Rule #3 – Use concrete not abstract language. Don’t ask if the witness was in solitary confinement but go through every detail of the cell, the isolation, and the mental depression. The use of vivid concrete images drive memory. Our brains are wired to retain concrete images. It is hard to understand an abstract idea. Take Aesop’s tale of the Fox and the Grapes. The fox kept jumping to get the grapes but couldn’t get high enough and walking away he said I am sure they are sour. It was a concrete image and we today say sour grapes and immediately know it. We could have said don’t be a jerk when you fail and no one would remember that. We remember Aesop 2,500 years later.

Rule #4 – Tell the story.  Tell it through leading questions. Perhaps it will be your client’s story, or a the story of missed opportunities (what could or should the witness have done?), or a story of misunderstanding (what did the witness misread, mis-observe, or fail to observe?) There are numerous stories you can tell – pick your story, and then tell it with leading questions.

Your story is different from your opponent’s, so tell it that way. Don’t repeat your opponent’s story told on direct. Your story should be distinct from the opposition, so create your own version of what happened through cross-examination. Jurors do not remember the Q and A; they remember stories.

Rule #5 – Do not give up prematurely. Most people give up just as they are about to reach their goal. They are tentative and afraid of sticking their neck out further. In fact most texts on cross take this conservative approach. Either don’t ask questions (usually ridiculous advice) or be very short and sit down (also a recipe for defeat.) My idea is far different. I cross examine until I reach my goal or see that my goal is unrealistic and I can never get there. Usually the latter never happens if one is well prepared. You have a realistic goal. There should be no reason to stop short of it. So cross examine until you get there.

Rule #6 – Have a plan of attack. One must determine what he expects to achieve in cross-examination. It must be consistent with the theory of the case. It must have clear points. You must think of conclusions you want jurors to draw and work backward to the questions that will establish those conclusions. Sounds simple, but it is not. And it is easy to get lost in the questioning and meander around without focus. A plan keeps you on track.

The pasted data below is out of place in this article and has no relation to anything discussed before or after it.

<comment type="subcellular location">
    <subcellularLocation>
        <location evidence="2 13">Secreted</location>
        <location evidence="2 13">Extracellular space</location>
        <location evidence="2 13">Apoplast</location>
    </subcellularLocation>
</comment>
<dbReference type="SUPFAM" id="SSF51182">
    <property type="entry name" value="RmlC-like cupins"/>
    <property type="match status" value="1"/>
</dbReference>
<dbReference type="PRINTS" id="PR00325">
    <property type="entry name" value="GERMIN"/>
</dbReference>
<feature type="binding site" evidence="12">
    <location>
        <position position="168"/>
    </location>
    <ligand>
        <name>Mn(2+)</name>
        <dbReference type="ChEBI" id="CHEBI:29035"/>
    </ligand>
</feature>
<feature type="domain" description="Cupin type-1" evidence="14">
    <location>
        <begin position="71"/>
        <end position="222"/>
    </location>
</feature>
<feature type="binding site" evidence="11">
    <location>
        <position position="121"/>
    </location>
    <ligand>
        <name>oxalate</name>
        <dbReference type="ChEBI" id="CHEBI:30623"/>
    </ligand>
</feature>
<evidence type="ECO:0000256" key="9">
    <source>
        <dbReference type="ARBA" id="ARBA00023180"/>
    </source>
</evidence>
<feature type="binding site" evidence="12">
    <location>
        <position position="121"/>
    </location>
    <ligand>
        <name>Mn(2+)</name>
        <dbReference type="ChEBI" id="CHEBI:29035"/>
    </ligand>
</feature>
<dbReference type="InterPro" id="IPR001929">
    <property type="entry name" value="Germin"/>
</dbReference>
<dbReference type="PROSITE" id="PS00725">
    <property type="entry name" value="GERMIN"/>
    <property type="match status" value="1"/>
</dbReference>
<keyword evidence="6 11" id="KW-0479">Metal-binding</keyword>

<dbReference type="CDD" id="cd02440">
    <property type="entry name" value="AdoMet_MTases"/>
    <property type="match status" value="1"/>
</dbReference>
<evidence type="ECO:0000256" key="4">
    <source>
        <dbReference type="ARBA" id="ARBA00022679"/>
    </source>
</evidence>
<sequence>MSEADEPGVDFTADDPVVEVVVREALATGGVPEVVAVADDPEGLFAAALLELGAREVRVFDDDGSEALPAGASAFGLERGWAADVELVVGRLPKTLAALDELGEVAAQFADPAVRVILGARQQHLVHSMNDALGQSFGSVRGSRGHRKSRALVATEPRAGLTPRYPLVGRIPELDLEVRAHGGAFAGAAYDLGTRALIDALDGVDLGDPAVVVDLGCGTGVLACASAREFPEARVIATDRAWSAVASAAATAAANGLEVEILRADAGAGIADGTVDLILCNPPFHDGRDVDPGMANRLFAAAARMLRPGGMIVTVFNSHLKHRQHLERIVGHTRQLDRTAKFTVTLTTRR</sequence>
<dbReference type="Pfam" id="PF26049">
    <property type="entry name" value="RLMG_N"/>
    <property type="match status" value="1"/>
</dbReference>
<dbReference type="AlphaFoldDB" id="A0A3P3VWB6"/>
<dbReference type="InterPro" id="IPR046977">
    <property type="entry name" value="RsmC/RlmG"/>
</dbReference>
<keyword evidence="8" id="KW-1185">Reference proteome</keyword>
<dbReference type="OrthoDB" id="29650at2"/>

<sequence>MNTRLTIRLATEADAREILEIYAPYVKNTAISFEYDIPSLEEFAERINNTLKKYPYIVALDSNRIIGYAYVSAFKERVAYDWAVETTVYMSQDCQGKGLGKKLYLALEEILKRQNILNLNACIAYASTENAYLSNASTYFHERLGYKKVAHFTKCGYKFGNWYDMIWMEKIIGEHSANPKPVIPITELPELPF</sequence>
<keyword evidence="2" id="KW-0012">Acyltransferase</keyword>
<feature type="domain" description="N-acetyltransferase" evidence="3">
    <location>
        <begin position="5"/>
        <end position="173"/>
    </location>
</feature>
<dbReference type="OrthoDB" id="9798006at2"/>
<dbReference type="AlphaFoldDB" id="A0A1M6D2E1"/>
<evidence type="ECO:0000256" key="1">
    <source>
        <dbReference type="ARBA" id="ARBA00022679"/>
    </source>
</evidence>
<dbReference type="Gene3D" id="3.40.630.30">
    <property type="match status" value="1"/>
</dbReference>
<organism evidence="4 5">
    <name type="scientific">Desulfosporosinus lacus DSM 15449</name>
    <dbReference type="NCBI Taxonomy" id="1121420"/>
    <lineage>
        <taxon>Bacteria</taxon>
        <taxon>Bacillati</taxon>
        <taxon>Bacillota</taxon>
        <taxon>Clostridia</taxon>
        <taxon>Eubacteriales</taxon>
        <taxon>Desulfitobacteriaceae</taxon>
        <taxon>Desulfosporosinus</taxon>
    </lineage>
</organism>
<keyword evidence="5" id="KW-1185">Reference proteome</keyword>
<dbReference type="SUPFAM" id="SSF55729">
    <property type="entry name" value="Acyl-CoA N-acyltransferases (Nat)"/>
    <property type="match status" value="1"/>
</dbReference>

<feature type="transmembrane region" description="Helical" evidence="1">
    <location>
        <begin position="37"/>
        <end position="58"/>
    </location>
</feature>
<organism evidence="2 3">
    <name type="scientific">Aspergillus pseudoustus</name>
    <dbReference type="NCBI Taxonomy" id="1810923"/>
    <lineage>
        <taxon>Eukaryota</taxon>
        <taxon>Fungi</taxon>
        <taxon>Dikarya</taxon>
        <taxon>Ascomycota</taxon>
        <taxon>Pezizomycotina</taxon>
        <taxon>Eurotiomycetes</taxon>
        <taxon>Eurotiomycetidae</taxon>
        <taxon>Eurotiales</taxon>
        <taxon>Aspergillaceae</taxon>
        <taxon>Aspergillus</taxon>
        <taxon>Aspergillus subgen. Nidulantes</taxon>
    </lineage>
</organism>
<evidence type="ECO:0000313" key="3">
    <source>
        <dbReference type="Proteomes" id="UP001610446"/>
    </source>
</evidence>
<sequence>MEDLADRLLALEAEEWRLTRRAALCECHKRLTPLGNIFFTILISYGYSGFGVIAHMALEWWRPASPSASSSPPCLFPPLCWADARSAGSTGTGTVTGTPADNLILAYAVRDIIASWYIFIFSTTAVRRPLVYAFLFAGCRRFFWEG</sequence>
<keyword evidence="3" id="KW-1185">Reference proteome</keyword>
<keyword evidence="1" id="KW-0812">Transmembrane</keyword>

Rule #7 – Make Impeachment Dramatic – The jurors will be sitting on the edge of their seats. Remember Barry Scheck cross examining Fung at the OJ trial and impeaching him with television news videos which completely contradicted his testimony. It was dramatic and convincing and used to the best effect by Scheck. Impeachment can be devastating to the opponent’s credibility and case. It took Scheck many months of poring over tape to find these gems. It doesn’t come easy. And make sure the impeachment is on a significant issue and is literally black and white.

Rule #8 – Leading Questions – This is a difficult skill for students to pick up. It takes practice. It is unnatural to ask leading questions. To keep tight control over the other person. To push them where you want them to go. To tell a story through your questions asking only for a yes answer. To turn your friend into a bobble head doll. It would be rude to do this to a friend. This is why it takes a lot of practice to learn this skill.

While my Rule #1 says there are no rules figuratively, there are literally. A trial lawyer must know them. These rules are not disabling because they are packed full of exceptions and judicial discretion. Here are the rules that relate to cross-examination:

Rule 607: Who May Impeach
Rule 608: Evidence of Character and Conduct of Witness
Rule 609: Impeachment by Evidence of Conviction of Crime
Rule 611: Mode and Order of Interrogation and Presentation
Rule 612: Writing Used to Refresh Memory
Rule 613: Prior Statements of Witnesses